• Performance aspect: SBLCs also are unique because they can include a performance component—or negative performance, if you prefer. If a service is not performed, the beneficiary gets paid.
  • In-country: SBLCs are used frequently for domestic transactions. Those might include everything from building projects to receiving electricity services. Commercial letters of credit are more common in international trade.

Obtaining an SBLC

If you need an SBLC, ask your bank to issue one. You most likely need to work with the bank’s commercial division or international trade department. Be sure to take plenty of time to understand how the process works and what circumstances make you responsible for payment. Hire an experienced attorney to review the documents with you.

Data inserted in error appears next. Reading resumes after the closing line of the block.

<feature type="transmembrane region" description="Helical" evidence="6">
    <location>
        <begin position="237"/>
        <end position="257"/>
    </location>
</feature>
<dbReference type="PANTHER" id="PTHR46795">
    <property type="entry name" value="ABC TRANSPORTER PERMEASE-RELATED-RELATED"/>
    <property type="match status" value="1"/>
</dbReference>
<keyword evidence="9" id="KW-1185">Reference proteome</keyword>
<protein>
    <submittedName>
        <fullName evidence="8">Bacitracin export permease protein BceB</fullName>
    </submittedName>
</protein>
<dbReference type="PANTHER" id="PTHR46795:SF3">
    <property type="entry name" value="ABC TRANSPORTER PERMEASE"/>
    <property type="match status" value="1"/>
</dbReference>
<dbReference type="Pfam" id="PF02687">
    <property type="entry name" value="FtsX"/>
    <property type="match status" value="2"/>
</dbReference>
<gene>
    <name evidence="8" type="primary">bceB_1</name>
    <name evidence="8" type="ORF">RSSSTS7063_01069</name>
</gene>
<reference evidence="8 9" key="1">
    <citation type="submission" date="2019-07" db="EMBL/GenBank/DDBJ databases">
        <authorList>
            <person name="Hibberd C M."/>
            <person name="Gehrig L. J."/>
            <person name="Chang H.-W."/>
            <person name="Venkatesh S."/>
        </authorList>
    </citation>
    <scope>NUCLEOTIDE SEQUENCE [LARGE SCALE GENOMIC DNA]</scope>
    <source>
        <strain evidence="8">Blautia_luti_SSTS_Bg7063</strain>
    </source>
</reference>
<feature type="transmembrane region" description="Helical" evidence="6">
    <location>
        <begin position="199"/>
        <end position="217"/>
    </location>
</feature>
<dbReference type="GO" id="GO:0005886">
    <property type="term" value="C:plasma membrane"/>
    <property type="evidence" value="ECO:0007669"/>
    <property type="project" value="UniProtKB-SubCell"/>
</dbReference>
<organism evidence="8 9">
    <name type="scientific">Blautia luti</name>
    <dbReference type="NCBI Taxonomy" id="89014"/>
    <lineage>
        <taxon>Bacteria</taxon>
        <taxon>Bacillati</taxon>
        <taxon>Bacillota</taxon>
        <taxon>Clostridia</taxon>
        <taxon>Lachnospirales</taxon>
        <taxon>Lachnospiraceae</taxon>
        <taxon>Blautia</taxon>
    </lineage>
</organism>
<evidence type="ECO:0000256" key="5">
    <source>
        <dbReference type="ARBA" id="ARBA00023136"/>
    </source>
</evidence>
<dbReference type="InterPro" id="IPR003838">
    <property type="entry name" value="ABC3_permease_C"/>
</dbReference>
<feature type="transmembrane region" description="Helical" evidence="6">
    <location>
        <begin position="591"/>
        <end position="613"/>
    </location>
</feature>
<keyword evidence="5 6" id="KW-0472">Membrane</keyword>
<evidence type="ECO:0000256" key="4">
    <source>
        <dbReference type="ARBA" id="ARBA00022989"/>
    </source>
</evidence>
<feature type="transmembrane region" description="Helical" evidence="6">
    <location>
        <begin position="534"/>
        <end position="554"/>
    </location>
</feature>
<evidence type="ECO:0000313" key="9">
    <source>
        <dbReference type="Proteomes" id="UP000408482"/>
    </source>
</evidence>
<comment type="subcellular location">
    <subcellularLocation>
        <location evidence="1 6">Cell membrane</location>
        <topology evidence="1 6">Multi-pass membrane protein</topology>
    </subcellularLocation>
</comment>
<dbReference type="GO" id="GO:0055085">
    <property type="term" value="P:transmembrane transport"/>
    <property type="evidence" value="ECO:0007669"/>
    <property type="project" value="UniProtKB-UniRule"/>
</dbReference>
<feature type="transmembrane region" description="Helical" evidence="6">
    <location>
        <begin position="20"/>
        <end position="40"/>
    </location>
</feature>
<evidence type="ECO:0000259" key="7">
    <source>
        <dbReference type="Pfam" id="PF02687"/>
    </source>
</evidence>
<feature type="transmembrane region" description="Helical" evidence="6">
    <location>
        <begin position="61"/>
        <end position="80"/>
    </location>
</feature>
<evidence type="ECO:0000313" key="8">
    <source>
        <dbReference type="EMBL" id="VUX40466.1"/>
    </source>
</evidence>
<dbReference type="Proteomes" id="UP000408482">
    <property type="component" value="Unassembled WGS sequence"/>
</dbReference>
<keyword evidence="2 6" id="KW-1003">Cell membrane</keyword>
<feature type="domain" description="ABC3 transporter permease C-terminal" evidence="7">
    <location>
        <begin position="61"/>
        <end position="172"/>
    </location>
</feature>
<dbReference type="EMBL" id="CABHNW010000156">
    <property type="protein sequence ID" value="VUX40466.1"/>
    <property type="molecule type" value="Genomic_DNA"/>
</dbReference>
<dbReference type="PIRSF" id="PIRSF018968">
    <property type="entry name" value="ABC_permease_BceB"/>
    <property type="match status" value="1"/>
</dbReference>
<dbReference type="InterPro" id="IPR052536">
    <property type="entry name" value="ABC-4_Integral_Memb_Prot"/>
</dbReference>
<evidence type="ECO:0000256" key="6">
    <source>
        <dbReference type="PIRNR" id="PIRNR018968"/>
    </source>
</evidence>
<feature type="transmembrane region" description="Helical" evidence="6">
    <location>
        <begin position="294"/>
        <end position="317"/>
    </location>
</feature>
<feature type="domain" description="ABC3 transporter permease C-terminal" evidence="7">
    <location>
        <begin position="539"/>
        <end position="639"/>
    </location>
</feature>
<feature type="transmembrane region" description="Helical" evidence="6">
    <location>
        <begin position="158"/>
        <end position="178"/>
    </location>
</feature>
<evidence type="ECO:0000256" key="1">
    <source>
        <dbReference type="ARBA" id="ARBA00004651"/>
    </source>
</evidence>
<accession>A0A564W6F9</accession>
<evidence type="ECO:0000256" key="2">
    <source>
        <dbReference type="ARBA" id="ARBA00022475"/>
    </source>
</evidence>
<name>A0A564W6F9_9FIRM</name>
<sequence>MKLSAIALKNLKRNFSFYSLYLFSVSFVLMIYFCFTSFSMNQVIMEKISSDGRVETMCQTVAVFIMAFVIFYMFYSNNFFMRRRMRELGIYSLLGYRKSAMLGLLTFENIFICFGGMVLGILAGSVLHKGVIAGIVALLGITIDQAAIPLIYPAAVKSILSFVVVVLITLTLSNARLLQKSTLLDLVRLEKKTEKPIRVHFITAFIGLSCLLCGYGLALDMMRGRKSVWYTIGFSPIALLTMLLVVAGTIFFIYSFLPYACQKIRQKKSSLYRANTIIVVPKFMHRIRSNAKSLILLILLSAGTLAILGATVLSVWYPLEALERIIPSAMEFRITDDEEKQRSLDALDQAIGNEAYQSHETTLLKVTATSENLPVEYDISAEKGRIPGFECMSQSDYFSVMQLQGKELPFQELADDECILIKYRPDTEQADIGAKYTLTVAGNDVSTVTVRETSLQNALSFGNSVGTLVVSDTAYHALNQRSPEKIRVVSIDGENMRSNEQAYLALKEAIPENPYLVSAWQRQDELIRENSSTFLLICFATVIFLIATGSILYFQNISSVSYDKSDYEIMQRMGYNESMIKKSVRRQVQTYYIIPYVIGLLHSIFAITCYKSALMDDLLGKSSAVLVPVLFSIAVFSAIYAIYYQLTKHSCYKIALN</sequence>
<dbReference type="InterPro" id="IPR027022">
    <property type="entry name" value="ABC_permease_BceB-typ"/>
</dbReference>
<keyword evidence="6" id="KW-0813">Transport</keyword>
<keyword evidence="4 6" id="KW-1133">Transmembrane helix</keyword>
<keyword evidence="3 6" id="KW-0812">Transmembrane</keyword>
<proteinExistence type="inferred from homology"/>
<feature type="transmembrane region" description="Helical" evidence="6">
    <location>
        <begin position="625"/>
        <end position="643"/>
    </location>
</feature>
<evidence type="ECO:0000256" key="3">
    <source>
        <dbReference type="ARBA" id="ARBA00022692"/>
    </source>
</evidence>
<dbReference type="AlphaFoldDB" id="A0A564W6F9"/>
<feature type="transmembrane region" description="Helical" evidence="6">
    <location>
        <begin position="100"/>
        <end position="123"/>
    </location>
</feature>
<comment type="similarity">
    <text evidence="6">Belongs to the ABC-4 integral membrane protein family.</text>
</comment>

If you want somebody else to use an SBLC, demand it as part of your agreement and insist on an irrevocable letter of credit. Be sure to work closely with your bank and your attorneys to understand the specific conditions for collecting payment. Letters of credit are complicated, and meeting all of the requirements is difficult. If you fail to meet a minor requirement, you might lose your right to receive payment, which could prove disastrous.

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  1. Federal Deposit Insurance Corp. "Off-Balance Sheet Activities." Section 3-8.